It is exciting times for physical security today. Technology has advanced at breakneck speeds, quite significant for an industry that seemed to stand still for decades. Now, with networked and Internet Protocol (IP) products in video surveillance and access control, edge intelligence and connected data coming from a host of integrated devices and sensors, there’s a whole new proving ground emerging for power in these types of security solutions.
Consumers and end-users expect to connect to their systems at any time, from anywhere. End users need their solutions up and running 24/7, especially in critical infrastructure or government security applications. Everything is interconnected and talking to each other— and power is the heartbeat of the integrated solution.
Power systems have undergone a substantial transformation in performance and design, resulting in better efficiency, reliability and stability. Now, it too has joined the growing fray of networkconnected products—with new remote monitoring and management capabilities yielding a more robust power and security system specification.
The basic design of power systems has changed dramatically during the last several decades. In the 70s, power systems used linear regulation, an older technology that was inherently inefficient. With linear systems, a large, step-down transformer was required and the regulator operates by “burning off” extra voltage as heat. Heat generation, an enemy of electronics which degrades performance over time, is much greater in linear power supplies. Efficiency levels for linear power supplies were typically in the 65 percent range and generally limited to a single, preconfigured output voltage dependent on the input transformer. Linear power supplies are generally being phased out, driven also by state and federal regulations, in favor of offline switching supplies (OLS).
OLS is a widely used technology capable of operating with a cleaner power output than linear. It offers less noise and ripple as opposed to linear, especially during high-power operation. An OLS power system operates on the same principles as a low-voltage switching mode power supply, but eliminates the need for a step-down transformer, improving efficiency while reducing weight and heat output. OLS is able to achieve nearly 90 percent efficiency and far lower operating temperatures than either linear or switching mode, with the result being greater long-term product reliability.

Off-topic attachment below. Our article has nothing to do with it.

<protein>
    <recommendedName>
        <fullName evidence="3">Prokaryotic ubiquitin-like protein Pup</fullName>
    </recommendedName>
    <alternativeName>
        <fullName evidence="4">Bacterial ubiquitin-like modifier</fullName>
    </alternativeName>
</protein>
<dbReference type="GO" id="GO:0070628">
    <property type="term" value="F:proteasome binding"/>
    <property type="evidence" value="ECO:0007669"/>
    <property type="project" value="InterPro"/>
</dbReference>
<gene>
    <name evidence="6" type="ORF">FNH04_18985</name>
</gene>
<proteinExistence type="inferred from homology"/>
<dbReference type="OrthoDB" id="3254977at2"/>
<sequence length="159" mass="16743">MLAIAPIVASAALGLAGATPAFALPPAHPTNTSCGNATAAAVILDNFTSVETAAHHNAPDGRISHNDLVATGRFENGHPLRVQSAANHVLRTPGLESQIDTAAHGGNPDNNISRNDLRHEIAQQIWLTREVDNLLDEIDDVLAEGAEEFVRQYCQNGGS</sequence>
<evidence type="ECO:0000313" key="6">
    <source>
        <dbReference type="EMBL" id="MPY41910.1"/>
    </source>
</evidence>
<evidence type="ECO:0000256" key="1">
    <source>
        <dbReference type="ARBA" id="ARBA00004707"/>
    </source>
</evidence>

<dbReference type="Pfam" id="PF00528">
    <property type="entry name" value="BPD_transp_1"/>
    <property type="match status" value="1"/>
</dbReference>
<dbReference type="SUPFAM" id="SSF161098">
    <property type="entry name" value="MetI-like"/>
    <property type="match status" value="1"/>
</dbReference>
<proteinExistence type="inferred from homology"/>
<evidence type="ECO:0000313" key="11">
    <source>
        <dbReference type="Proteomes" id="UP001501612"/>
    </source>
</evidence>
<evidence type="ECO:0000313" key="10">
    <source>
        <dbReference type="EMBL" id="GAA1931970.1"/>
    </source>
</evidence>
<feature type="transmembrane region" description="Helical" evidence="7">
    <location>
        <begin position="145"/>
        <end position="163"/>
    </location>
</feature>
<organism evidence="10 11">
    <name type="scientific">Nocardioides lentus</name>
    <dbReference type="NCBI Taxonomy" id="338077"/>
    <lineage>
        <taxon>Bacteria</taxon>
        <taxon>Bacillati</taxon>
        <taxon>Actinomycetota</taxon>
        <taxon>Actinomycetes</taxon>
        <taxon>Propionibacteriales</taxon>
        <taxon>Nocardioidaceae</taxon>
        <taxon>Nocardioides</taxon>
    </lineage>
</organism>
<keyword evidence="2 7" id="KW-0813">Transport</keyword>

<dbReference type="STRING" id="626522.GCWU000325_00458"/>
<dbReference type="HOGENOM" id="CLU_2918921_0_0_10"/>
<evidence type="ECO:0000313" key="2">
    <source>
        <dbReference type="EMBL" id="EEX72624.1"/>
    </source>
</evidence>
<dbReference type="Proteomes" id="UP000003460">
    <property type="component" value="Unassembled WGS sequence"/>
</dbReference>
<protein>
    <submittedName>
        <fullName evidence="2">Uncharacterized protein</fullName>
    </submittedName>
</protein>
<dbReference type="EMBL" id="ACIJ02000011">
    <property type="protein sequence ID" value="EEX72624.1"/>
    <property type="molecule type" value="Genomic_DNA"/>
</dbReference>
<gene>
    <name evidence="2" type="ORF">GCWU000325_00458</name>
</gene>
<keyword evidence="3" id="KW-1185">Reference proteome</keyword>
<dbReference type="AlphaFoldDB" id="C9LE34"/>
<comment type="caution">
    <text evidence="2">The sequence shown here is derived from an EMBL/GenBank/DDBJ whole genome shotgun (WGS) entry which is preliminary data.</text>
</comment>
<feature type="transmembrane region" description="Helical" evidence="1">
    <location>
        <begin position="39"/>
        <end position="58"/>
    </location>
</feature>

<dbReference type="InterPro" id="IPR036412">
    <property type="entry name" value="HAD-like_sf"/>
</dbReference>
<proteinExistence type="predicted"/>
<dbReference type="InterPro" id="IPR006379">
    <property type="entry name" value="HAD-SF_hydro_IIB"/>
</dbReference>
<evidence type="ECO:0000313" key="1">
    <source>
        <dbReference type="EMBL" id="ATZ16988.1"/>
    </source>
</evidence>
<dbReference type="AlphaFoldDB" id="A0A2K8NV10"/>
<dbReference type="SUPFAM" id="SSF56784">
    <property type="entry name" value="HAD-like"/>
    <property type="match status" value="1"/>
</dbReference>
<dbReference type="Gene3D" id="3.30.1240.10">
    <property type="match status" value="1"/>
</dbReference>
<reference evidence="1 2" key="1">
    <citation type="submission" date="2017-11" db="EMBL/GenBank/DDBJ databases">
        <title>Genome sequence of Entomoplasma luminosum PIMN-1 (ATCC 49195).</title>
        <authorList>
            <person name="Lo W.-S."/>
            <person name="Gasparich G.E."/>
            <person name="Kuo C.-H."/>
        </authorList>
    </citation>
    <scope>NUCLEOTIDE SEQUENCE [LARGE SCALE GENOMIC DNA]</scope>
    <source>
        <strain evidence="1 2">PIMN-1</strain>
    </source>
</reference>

When power supplies began to move to OLS the higher efficiency presented a greater feature set and ultimately it began its transition from dumb hardware to an integral part of a network-connected system.
The efficiency, feature sets and available diagnostics of power solutions will only improve with the future generation of products. Devices will continue to integrate—with the ability of hardware and software to communicate more wholly through protocols such as Physical Logical Access Interoperability (PLAI) profile and Simple Network Management Protocol (SNMP)—as well as foster easier use and user transparency.
The power supply is now a complete solution, offering single and dual voltage, power distribution, lock and output control, remote test capability, remote diagnostics and remote reporting capabilities.
Power also plays a significant role in many emerging trends in access control. There’s quite a large infrastructure of legacy access control solutions still operating in the industry today, but they are being migrated to integrated open solutions. In addition, the rise of wireless locking products, power over Ethernet connectivity and edge intelligence in access control is also dictating the need for more robust power solutions to keep systems up and running competently.
With an IP edge-based solution, each door operates independently of other openings in the system. Edge access control systems require networked power solutions that can provide predictive capabilities, remote monitoring and maintenance, so integrators and users can maintain them proactively.
Networked access control systems are an integral part of security at the protected premises. And wouldn’t it be great if an end-user knew, ahead of time, of impending lock failure or battery fatigue— offering the ability to replace components in a timely manner and maintain system uptime? That’s what’s possible today with proactive power system management from networked components. In addition, reliable and predictable power systems provide greater efficiencies and yield substantial cost savings for customers and integrators.
Networked enterprise or multi-tenant sites can effectively use power solutions to pinpoint potential connectivity and device issues with proactive, intelligent analytics. At the ready for integrators and end users are many predictive tools to automatically manage power solutions and receive alerts in advance of issues so preventative actions and response can be administered through managed services. These managed services could include: remote battery management and testing; remote device monitoring and restart/power cycle functionality; proactive detection and assessment of problems; and system solution health and connectivity reports generated on demand or at any designed schedule or interval.
What once was considered a dumb device now has attained mission critical stature for integrated solutions at the protected premises. Power is knowledgeable, connected and intelligent, culling constant realtime information on the status and operational history of systems installations.
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See the origial article at: https://securitytoday.com/Articles/2018/03/01/Updating-Legacy-Power-Systems.aspx?Page=3